James Lawton: Harrison and Haye take note: Iron Mike had a hundred faults – but he never cheated the public

Tyson's is a lurid story but there was one thing he never did. He never conned the public. He understood fighting, indeed he was a great student of it
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It doesn't get any easier to disperse the "fight" anger. But then how can it, when David Haye continues to insult that section of the public which knows boxing?

He might just concede that the joke went too far. Instead, he prefers to stir up the righteous indignation with his dismissal of the already unlikely possibility that the British Board of Control would perform a basic duty and hold back a million-plus purse from his non-combatant opponent, Audley Harrison.

Harrison, says Haye, was always going to go down in the third round. He was simply there to take his beating and how he presented himself for the slaughter was pretty much irrelevant.

This might be all right if we didn't have anything by which to measure the joke of grand larceny always implicit in Haye's so far counterfeit reign as heavyweight champion. This week, however, even the most forgetful of us did.

It accompanied Mike Tyson when he came back into our lives in a TV documentary which featured his reading of Oscar Wilde's poignant lament from Reading Gaol.

In many ways Iron Mike was the most appalling representative of what used to be the most prestigious prize in all of sport. You might say that if there is anything to celebrate about his life as he heads into his forties it is chiefly his somewhat miraculous physical survival.

He conveyed the odds against such a development vividly enough when, a few days after he had become the youngest ever world champion with his destruction of Trevor Berbick in Las Vegas 24 years ago, he allowed you to accompany him back to his roots in Brownsville, Brooklyn.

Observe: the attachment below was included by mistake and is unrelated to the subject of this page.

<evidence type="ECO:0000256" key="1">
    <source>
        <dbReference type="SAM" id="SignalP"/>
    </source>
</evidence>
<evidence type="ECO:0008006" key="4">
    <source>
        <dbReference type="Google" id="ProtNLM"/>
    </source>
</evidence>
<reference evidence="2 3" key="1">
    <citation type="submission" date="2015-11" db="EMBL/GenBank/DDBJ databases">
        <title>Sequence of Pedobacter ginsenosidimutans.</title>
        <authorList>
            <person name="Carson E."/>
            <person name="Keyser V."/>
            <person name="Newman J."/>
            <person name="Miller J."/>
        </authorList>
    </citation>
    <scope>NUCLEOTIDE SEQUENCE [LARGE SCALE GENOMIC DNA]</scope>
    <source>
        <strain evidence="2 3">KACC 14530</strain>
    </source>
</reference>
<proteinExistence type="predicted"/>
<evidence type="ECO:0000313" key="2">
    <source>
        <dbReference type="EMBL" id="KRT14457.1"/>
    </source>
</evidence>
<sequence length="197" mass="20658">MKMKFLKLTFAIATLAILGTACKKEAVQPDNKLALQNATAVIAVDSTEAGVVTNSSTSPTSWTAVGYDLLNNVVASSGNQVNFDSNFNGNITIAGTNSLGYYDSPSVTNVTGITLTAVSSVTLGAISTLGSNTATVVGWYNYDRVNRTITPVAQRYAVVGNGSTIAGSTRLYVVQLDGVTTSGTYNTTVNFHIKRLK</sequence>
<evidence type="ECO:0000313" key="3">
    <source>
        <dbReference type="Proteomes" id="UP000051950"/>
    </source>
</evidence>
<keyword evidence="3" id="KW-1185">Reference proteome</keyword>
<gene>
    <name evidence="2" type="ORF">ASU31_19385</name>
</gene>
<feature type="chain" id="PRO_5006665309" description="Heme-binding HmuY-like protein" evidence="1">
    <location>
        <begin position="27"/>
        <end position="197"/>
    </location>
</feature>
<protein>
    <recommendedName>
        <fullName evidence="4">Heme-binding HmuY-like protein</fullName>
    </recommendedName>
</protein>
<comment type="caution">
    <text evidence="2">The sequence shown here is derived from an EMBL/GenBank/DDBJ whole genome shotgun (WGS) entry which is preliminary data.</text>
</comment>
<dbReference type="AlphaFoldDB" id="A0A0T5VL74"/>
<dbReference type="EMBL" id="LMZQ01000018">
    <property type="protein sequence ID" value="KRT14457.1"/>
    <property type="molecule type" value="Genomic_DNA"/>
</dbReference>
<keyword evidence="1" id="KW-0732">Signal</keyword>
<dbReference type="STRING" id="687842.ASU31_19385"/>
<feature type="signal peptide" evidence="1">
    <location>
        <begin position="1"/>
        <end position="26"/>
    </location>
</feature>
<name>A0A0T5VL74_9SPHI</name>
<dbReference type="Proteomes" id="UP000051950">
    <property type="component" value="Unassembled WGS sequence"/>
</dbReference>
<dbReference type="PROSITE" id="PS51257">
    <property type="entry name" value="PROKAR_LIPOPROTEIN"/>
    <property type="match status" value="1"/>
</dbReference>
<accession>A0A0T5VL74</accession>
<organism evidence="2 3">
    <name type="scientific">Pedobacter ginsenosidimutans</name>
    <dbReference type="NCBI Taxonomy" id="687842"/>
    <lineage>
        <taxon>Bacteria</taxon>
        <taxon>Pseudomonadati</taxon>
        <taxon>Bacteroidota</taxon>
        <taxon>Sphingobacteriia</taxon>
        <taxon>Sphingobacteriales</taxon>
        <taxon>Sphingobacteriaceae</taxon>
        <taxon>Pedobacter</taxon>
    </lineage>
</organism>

He told a hall full of high-school students of the odds he had beaten to gain the title, how most of his contemporaries were either in prison or dead from drug abuse, and later, when he had returned to Manhattan in his stretch limo with the darkened windows, a young policewoman showed you how it was in the building where Tyson had spent his early boyhood: rats and trash and syringes and human excrement on the stairs and in the apartments, and hopelessness that you could taste.

The Tyson TV show reminded you of all those bizarre days in his company. When he crashed in Tokyo, carousing with death-wish ferocity before being thrashed by the underdog James Buster Douglas; taking flowers to Sonny Liston's grave close to the airport runway in Las Vegas; emerging in the half-light of dawn from the prison outside Indianapolis where he did his time for rape and then serving breakfast to Muhammad Ali in the mosque across the frost-covered fields; the rage when he knew he couldn't beat Evander Holyfield and so why not bite off his ear? And then, near the end, taking you to the hotel room in Louisville where he had installed his beloved racing pigeons and cackling when they defecated on the five-star bed covers.

It is a lurid story, all right, and at least half of it was lived by only a shell of a fighter, who made many of his squandered millions largely on his old bad mystique.

There was one thing, however, that Tyson never did. He never conned the public. He understood fighting, indeed he was a great student of it, and when the time came he knew that there was a price to pay for the dissipation. He took his licks, most painfully when he was beaten by Lennox Lewis in Memphis in 2002. He always knew he had some obligation to put on a show – and make a fight.